Man Shot 'Millisecond' After Told to Get on Ground, Lawyer Claims

An unarmed Jonathan Ferrell, 24, was shot 10 times by a police officer.

Sept. 18, 2013 — -- A police dash cam video shows an unarmed man was shot 10 times by an officer a "millisecond" after being ordered to "get on the ground," a lawyer for the slain man's family said today after reviewing the video.

Police say Jonathan Ferrell, a former football player for Florida A&M, died after being shot in a barrage fired by Officer Randall Kerrick who later turned himself in and was charged with voluntary manslaughter. Ferrell, 24, was unarmed.

An unreleased dash cam video on one of the patrol cars captured the exchange, according to Ferrell family attorney Christopher Chestnut.

Chestnut, who said he has seen the tape, said it left him with feelings of "shock, dismay and sadness."

The lawyer said that the first few seconds of the video show Ferrell walking down a sidewalk a few blocks from the house where he sought help after a car crash. Chestnut said a laser light can immediately be seen "square center" on Ferrell's chest.

"[There was] no, 'Stop. Who are you? What are you doing? Can I help you?'" Chestnut told today.

He said Ferrell walked toward the officers and threw up his arms.

"Then it goes off the dashcam, but you hear 12 gunshots," he said. "One, two, three, four. Pause. One, two, three, four, five, six. Pause. One, two."

"At or a millisecond prior to hearing gunshots, you hear the officer telling him to, 'Get on the ground, get on the ground,'" Chestnut said. "But that was the only verbal command you ever heard. At that point, there was nothing he could do. He didn't have time to explain anything."

Chestnut said it was "very apparent" that Ferrell was unarmed.

"He had close-fitting clothes -- t-shirt and slacks -- on so it was very evident that he never brandished a weapon nor could he have concealed one," the lawyer said.

Chestnut said the family will likely be filing a claim, but that the case is still in the investigative stage. He also represents the family of Robert Champion, the former FAMU drum major who was hazed to death in 2011.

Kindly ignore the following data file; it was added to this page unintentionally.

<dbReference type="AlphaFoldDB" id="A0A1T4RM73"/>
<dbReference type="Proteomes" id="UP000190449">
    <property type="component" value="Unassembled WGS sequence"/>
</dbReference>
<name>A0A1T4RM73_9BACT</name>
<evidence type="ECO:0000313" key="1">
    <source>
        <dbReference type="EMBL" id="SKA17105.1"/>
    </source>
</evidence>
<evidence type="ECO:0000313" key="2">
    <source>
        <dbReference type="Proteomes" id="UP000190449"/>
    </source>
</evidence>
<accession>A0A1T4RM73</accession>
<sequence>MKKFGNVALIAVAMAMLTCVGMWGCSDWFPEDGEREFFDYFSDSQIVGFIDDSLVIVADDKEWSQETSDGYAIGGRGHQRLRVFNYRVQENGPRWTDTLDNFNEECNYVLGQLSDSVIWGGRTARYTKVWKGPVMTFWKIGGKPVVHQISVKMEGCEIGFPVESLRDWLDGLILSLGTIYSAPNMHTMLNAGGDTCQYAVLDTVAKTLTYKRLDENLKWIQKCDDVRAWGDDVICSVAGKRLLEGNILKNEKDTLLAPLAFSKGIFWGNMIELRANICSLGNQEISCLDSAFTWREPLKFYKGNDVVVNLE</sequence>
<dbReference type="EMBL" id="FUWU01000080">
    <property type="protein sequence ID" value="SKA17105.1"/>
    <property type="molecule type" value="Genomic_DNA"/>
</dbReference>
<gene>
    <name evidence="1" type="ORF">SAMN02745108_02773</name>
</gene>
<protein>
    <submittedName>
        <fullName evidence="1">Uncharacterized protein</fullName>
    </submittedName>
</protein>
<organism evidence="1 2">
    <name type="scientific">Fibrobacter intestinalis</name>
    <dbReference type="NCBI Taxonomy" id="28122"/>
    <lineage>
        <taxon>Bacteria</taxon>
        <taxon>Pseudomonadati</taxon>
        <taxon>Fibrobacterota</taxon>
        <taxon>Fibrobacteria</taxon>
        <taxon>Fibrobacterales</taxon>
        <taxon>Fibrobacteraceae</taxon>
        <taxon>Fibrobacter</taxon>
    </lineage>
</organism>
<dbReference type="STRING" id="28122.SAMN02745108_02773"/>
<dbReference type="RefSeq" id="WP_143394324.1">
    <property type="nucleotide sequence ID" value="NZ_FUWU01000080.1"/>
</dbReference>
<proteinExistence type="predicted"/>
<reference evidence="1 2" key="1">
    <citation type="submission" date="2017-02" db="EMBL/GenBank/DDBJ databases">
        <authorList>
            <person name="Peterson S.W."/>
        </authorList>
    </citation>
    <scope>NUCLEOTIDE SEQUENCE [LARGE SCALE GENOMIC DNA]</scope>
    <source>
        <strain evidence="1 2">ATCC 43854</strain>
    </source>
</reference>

Kerrick's defense attorney Michael Greene did not respond to request for comment today.

"We're going to allow this case to be tried in a court of law," defense attorney Mike Greene said on Tuesday, according to ABC affiliate WSOC-TV in Charlotte. "However, we're confident at the resolution of this case and that it will be found that Officer Kerrick's actions were justified on the night in question."

The Charlotte-Macklenburg police department said that there is no plan to release the dash cam video since it is part of an ongoing investigation.

Police say that Ferrell sought help at a woman's home after a car crash early Saturday morning in Charlotte, N.C., and the woman called 911 reporting a strange man outside her door.

"There's a guy breaking in my front door -- trying to kick it down," the woman told the operator in a 911 call released on Tuesday. "Oh God. Oh my God."

When police arrived at the woman's home, Ferrell began running toward one officer, according to the police account of the incident.

"Oh my God. Where is he going? Why is he running? Why is he leaving?" the woman can be heard saying on the 911 call. "Oh my God."

According to police, when Ferrell began running at the officer, one cop tried unsuccessfully to Taser him. When that failed, another officer fired his gun, shooting at Ferrell who died at the scene.

Police determined the shooting was "excessive" and that Kerrick "did not have a lawful right to discharge his weapon."

Earlier this week, Ferrell's mother said that she forgives the officer and wishes him the best.

"You caused a great loss to my heart," Georgia Ferrell said at a news conference today as she clutched a Winnie the Pooh bear beloved by her son. "You took a piece of my heart that never can be put back, but I do forgive you. I truly forgive you and wish you the best with your life and turning it over to God."